Brazil Gives In to Surging Currency The currency climbed through a key barrier of 1.60 per dollar Thursday, a day after Mr. Mantega unveiled the latest in a string of controls designed to slow the real’s climb. It was trading at 1.59 to the dollar late in the day, up more than 40% since late 2008. As Mr. Mantega announced the controls, investors were surprised to hear him acknowledge that there are legitimate reasons for the real to rise.


Brazil doubles tax on consumer credit  Guido Mantega announced late on Thursday that the government would double the tax on consumer credit for individuals to 3 per cent from 1.5 per cent, in an effort to curb spending. The levy, which takes effect on Friday, applies to loans with maturities of more than a year as well as goods bought in instalments over more than a year, but excludes mortgages.

German Exports Rebound German exports rose by 2.7% from the month earlier in February to €84.7 billion ($121.54 billion), according to calendar- and seasonally-adjusted data. This followed a 1.0% decline in January. Growth in imports outpaced export growth, rising 3.7% from the month earlier to €73.3 billion. The data follow a 2.3% import rise in January.

US Retail Sales Rose in March Retailers delivered solid March sales numbers, despite the challenges posed by a later Easter, poor weather and higher gasoline prices.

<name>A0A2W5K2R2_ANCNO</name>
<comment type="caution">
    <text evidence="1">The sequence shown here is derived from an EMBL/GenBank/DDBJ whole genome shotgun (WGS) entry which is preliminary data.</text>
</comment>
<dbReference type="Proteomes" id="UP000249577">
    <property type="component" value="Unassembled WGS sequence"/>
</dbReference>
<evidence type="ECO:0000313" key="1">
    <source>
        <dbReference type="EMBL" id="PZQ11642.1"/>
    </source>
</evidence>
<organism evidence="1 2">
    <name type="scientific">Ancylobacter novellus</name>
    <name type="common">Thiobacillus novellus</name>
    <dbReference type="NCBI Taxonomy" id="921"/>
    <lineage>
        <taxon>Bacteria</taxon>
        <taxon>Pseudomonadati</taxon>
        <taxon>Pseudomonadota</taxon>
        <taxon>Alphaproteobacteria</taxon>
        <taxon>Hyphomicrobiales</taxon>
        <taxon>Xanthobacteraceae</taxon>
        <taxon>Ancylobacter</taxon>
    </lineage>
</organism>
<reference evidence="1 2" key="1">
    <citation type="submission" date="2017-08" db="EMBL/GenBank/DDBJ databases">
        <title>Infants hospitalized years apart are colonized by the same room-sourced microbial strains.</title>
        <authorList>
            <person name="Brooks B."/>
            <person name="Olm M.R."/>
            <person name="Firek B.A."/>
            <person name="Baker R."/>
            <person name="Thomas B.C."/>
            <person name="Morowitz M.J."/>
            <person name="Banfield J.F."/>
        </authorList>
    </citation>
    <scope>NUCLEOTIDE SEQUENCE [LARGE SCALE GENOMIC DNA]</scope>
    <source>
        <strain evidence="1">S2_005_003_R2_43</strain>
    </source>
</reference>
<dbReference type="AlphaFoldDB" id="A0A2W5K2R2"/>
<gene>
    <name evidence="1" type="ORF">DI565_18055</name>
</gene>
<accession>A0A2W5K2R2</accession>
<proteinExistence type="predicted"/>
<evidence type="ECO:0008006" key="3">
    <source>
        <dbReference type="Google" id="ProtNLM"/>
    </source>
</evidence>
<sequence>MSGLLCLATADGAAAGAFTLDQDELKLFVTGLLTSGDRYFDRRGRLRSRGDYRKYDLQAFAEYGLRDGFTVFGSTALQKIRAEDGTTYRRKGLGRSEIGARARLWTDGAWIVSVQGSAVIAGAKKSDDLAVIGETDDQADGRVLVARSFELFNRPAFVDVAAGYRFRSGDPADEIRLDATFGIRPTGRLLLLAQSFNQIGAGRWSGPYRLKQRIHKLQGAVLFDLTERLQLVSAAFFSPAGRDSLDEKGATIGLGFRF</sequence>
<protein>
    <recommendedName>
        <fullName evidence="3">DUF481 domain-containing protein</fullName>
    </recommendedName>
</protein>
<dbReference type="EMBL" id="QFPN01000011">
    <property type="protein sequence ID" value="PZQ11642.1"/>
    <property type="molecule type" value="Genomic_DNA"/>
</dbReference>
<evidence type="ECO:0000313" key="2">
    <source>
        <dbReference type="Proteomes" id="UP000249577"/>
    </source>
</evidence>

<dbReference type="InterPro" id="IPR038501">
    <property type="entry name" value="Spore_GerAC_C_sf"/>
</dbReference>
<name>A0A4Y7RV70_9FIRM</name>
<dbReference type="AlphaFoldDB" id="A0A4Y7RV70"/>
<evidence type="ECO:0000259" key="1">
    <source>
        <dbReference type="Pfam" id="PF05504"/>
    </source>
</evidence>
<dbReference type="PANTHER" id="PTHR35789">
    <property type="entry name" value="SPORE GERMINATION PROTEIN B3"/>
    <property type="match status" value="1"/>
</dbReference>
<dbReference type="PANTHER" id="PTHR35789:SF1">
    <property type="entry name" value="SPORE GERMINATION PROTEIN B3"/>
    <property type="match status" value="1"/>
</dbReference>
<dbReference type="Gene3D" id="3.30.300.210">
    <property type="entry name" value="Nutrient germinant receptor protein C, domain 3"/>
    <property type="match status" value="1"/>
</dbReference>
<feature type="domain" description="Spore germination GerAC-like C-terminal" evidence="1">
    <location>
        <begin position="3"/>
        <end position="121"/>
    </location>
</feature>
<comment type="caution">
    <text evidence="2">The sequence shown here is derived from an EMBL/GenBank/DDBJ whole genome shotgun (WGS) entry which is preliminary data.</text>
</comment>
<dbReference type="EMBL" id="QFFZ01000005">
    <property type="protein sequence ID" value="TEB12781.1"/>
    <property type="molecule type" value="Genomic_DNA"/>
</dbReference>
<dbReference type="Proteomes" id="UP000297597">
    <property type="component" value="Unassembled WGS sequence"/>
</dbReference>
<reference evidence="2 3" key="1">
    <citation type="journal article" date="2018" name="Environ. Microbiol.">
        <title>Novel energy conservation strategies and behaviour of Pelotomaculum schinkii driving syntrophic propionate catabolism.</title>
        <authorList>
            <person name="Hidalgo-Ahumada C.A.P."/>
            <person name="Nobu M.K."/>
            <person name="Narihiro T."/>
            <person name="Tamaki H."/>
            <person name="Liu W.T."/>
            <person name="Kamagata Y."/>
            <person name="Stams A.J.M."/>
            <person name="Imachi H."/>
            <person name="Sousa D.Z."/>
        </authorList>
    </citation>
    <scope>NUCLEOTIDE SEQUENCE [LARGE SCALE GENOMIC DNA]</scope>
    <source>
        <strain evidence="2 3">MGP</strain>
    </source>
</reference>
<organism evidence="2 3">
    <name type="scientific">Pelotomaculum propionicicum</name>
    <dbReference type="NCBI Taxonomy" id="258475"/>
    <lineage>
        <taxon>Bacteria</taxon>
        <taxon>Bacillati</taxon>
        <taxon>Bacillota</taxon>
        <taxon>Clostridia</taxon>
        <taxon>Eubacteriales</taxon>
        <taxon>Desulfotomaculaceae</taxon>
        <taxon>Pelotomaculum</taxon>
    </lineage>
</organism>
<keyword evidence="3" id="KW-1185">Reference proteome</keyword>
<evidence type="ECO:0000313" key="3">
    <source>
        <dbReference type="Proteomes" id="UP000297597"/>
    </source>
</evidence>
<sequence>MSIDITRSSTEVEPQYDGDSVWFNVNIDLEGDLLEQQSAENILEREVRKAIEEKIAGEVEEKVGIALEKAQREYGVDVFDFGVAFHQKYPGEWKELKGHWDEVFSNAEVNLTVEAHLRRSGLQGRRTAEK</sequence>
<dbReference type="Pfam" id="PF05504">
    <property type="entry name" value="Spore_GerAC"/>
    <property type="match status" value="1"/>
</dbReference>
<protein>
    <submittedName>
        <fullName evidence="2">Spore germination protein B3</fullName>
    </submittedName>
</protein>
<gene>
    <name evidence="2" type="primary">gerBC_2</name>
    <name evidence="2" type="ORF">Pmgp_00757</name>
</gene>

Consumers Step Up Student, Auto Loans, Cut Back on Credit Cards Overall consumer credit outstanding increased at an annual rate of 3.8%, rising $7.62 billion to $2.420 trillion. The gain was the biggest since June 2008 and the fifth in a row. Revolving credit, or credit-card use, fell $2.71 billion to $794.03 billion in February. Nonrevolving credit increased $10.33 billion, or 7.7%, to $1.626 trillion. The category includes loans for cars, mobile homes, tuition and other things.

March sees surprise jobs decline in Canada. First drop in six month, but jobless rate dips to 7.7 per cent. The net job loss of 1,500 was due to the number of part-time jobs dwindling at a slightly faster pace than the creation of full-time jobs.

March UK Output Price Inflation Highest Since Oct 08 Mar producer output prices +0.9% m/m; +5.4% y/y –Mar core producer output prices +0.4% m/m; +3.0% y/y –Mar producer input prices +3.7% m/m; +14.6% y/y LONDON (MNI) – Headline output price inflation continued to rise in March, as higher petrol prices pushed it to its highest level for nearly two and a half years, figures released by National Statistics showed Friday. Output prices rose 0.9% on the month in March and were up 5.4% on the year, the highest annual increase since October 2008.

Chevron Rekindles Texas Flame Climbing oil prices are making the aging oil fields of Texas’s Permian Basin look attractive again to some big petroleum companies.

Muni-Tax Break Under Siege A Senate bill would bar municipal borrowers from issuing tax-exempt bonds. While supporters of change face a high hurdle, the prospect appears to have broadening support among legislators trying to plug the federal budget deficit.